American Literature of the Sea and Great Lakes
MURPHY, ROBERT CUSHMAN (1887-1973). Born in Brooklyn, Robert Cushman Murphy graduated from Brown University in 1911. The following year he married Grace E. Barstow and embarked on the whaler Daisy for the South Atlantic. A naturalist nominally in search of pelagic birds, Murphy proved an able chronicler of shipboard life as well. He published the scientific findings of his trip in A Report on the South Georgia Expedition (1914). After several other voyages in pursuit of natural history, he published his masterwork, Oceanic Birds of South America (1936). This work is notable for its inclusion of the biographical sketch of Rollo Howard Beck in “The Field Worker” and the synoptic “An Ornithological Circumnavigation of South America,” as well as for the many narratives of maritime collecting and lore interspersed throughout the two volumes. A seagoing equivalent to the highly literary Birds of Massachusetts and Other New England States by Edward Forbush (1927-1929), Murphy’s work builds on centuries of exploration in the South Atlantic and South Pacific Oceans.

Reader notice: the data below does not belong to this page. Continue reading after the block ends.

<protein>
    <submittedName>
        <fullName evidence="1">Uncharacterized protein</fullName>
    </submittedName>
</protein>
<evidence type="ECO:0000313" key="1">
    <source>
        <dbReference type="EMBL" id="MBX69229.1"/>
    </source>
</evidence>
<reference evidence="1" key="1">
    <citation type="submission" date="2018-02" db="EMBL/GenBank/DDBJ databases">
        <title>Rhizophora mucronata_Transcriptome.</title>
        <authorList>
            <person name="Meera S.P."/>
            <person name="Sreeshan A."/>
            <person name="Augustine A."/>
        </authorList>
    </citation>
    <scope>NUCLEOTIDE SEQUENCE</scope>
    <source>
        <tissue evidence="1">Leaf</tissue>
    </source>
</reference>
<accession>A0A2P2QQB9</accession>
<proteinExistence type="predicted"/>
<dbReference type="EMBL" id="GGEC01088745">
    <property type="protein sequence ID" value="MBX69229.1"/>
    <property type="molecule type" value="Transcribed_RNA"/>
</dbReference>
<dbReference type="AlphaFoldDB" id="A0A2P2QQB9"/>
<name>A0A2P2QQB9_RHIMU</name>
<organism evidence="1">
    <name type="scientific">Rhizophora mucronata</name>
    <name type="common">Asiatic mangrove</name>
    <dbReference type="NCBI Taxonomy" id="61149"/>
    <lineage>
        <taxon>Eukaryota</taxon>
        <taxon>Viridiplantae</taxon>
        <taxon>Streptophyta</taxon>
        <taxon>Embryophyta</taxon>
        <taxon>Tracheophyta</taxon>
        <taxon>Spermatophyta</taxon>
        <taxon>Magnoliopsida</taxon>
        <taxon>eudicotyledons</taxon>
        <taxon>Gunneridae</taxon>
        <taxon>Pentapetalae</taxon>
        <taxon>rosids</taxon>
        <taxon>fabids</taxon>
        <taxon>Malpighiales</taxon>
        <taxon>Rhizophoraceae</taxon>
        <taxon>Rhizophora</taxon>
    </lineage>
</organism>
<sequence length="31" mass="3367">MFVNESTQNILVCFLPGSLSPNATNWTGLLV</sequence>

Murphy was associated with the American Museum of Natural History from 1921 until his death. An admired raconteur, he was challenged well along in his career to write something more in the narrative vein, and the result was Logbook for Grace (1947), a reworking of his diary and letters from the New Georgia voyage on the Daisy under the crusty captain Benjamin D. Cleveland (later one of the last skippers of the Charles W. Morgan, the world’s only surviving wooden whaleship, now docked at Mystic Seaport in Mystic, Connecticut).
Logbook for Grace has the richness of discovery present in Charles Darwin’s Journal, the humanity and whaling lore of Moby-Dick* (1851), and the innocent, but tempered, enthusiasm of Jack London’s* The Cruise of the Snark (1911). A pictorial companion, A Dead Whale or a Stove Boat, was published in 1967. Grace E. Barstow Murphy wrote There’s Always Adventure: The Story of a Naturalist’s Wife (1951).
R. D. Madison